I certainly remember the “call” from my first editor when my first manuscript was bought. She was the first one to read it. I remember my older son was having some kind of tantrum and I was terrified that she would hear him in the background and that she would change her mind about the book. I also remember the call from Publisher’s Weekly that I had been chosen a Flying Start.  I felt like a star for a brief moment or two. That’s nice.

BONUS QUESTION: This week, we talk about the heroines that got away. Do you have one that you want to write about one day?

I don’t think any of my heroines have gotten away because they are always resurrected in one form or another. For example, I wrote three books in a series called The Life and Times of Natalie Appleby that was never published. More than ten years later, she reemerged as Natalie Gordon, a fifteen year old in ALL WE KNOW OF LOVE (Candlewick, 2008).

For more Nora, visit her here.

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Random Q&A: Cara Lockwood

This week, we talk to Cara Lockwood, who’s dropped by The Randoms before, but this time we pick her brain on what it takes to be a writer for YA and adult books (her latest is EVERY DEMON HAS ITS DAY). Read on about 80s pop cultural references and Deadwood sheriffs.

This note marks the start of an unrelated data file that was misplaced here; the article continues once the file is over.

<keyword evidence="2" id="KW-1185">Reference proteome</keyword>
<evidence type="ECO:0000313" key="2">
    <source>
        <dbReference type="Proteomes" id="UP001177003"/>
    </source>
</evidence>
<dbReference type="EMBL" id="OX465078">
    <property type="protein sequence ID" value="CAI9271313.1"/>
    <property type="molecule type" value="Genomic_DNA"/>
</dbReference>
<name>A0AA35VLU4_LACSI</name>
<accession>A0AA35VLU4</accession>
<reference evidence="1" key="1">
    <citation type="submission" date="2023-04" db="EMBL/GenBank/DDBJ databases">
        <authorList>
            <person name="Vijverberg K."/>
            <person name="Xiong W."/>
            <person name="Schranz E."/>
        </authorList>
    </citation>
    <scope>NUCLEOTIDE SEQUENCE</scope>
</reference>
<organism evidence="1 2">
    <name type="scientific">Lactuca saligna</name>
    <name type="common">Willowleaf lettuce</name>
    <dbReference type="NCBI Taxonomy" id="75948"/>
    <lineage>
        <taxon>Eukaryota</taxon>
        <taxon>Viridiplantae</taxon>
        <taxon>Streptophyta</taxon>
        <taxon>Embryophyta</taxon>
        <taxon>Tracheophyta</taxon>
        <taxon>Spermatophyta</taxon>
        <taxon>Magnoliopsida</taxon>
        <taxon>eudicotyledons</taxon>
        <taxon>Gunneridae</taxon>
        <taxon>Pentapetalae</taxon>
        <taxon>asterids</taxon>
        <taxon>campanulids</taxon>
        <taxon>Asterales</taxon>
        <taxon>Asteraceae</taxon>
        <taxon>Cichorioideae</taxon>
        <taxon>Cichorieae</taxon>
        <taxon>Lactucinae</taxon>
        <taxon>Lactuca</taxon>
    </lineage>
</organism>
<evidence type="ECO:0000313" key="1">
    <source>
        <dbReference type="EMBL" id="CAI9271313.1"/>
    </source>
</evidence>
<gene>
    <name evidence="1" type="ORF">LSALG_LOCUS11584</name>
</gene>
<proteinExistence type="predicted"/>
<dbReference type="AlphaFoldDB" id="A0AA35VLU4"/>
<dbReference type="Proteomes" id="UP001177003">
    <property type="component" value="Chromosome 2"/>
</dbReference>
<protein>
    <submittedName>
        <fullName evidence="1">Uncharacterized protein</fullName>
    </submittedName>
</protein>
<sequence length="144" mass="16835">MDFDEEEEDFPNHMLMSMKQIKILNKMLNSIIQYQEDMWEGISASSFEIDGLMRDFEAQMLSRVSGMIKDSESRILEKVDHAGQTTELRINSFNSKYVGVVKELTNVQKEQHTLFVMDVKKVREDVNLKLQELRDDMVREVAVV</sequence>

1) What’s the toughest challenge you face as you change gears between writing an adult novel and a YA novel?

I’d say the toughest challenge is keeping in mind the different perspectives of the adult reader versus the YA reader. In some ways, they both want the same things – like great characters and plot development – but in other ways they want different things. Your average YA reader, for instance, probably wouldn’t appreciate ’80s references like my adult audiences do.

2) Are the writing communities different between YA and adult novels? Which one feels more supportive?

I’ve found lots of support in both communities, but if I had to say which one was warmer, I’d say the YA community. YA fans are really so very generous with their compliments and their time.

3) Do you promote an adult book differently than a YA book?